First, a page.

Under the direction of the US Treasury Department, US bailout assistance provided to state and local governments can be used for risk premiums with a cap of $ 25,000 per eligible employee.

For workers earning the minimum wage, the risk premium could temporarily more than double their wages. The rule defines premium wages as “an amount of up to $ 13 per hour in addition to the wages or compensation the worker otherwise receives.” If the salary increases a worker’s salary by more than 150%, a written justification is also required.

So far, only a few states have pledged to pay extra for essential workers with US bailout money.

Florida offers $ 1,000 bonuses to teachers and first responders. Minnesota plans to distribute $ 250 million in bonuses to essential workers, although a special panel will not determine who qualifies until later this year.

Bill Mullan, spokesperson for the Oakland County Executive Office, told The Oakland Press that the idea of ​​using part of the $ 244 million allocation from the county’s US bailout for the risk premium had not been discussed.

“As we look to the future with the US bailout funds, one of the guiding principles is how can we invest the money in a transformative way,” he said.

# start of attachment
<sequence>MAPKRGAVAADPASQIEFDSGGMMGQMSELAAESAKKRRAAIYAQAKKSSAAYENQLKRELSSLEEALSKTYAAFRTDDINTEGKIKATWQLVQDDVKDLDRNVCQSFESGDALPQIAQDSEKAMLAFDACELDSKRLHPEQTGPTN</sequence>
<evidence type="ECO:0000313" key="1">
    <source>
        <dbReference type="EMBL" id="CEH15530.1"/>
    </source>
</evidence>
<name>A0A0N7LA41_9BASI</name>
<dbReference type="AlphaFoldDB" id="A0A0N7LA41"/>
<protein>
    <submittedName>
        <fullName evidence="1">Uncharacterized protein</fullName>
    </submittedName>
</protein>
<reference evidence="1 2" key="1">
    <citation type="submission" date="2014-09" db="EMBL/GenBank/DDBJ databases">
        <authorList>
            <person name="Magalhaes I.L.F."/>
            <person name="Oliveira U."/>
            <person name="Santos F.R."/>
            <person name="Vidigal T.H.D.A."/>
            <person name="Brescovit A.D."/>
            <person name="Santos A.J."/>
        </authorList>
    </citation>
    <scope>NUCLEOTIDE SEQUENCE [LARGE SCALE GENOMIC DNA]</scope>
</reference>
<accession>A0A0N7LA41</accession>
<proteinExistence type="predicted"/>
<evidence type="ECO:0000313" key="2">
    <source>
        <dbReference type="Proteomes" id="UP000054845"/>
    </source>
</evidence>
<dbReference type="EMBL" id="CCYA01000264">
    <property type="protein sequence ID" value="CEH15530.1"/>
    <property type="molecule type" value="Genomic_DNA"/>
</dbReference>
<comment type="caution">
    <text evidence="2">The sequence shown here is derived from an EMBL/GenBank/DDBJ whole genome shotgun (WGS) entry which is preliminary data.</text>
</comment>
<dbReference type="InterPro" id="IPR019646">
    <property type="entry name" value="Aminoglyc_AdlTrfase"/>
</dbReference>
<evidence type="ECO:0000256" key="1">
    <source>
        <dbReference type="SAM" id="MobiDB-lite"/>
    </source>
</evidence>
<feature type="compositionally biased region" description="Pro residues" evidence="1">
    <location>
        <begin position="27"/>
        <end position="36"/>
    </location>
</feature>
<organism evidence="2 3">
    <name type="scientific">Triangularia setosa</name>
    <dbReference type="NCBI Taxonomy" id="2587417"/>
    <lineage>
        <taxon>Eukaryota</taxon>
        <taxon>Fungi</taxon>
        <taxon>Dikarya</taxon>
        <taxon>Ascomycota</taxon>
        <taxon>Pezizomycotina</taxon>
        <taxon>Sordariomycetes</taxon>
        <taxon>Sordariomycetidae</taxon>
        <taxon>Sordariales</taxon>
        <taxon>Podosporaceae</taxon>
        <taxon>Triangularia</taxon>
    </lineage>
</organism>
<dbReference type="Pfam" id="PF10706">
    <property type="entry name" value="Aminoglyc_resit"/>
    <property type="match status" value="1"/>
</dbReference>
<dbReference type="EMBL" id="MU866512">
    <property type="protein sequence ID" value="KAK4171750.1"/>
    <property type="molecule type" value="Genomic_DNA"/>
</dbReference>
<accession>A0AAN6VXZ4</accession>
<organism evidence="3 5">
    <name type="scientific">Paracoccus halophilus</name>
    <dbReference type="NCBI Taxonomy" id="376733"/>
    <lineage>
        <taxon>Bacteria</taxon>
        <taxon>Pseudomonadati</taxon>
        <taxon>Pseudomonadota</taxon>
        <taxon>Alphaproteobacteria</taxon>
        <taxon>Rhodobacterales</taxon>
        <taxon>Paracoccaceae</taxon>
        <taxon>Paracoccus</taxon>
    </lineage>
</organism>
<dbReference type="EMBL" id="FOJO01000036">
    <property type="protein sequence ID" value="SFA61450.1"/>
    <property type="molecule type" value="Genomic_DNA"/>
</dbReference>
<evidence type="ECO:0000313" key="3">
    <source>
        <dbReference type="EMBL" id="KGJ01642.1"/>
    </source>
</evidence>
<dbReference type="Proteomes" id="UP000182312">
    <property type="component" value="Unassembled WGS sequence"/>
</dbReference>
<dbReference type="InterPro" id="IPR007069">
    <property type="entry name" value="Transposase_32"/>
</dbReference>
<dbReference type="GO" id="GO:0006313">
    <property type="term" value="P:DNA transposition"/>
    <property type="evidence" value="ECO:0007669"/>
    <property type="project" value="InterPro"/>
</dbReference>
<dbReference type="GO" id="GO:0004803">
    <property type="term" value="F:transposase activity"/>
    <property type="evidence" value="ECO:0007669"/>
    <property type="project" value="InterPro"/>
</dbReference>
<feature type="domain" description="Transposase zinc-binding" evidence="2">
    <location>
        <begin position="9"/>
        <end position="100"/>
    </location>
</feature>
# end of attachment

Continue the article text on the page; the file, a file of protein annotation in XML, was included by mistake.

At the state level, it also seems highly unlikely that risk premiums will again be provided to state workers and that state-administered risk premium subsidy programs will resume for local workers.

Using a mix of state and federal dollars, Michigan has administered several grant programs that provide additional income to local first responders and educators.

One such program included the First Responder Hazard Pay Rewards program, which provided up to $ 1,000 per eligible essential employee. The program was funded using part of the federal state CARES allocation.

Oakland County and its communities received combined program funding of $ 4.34 million to provide a risk premium for first responders.

The MI Classrooms Heroes Grants, which included three grant programs, provided grants to teachers and other educational support staff. This program was funded with government dollars.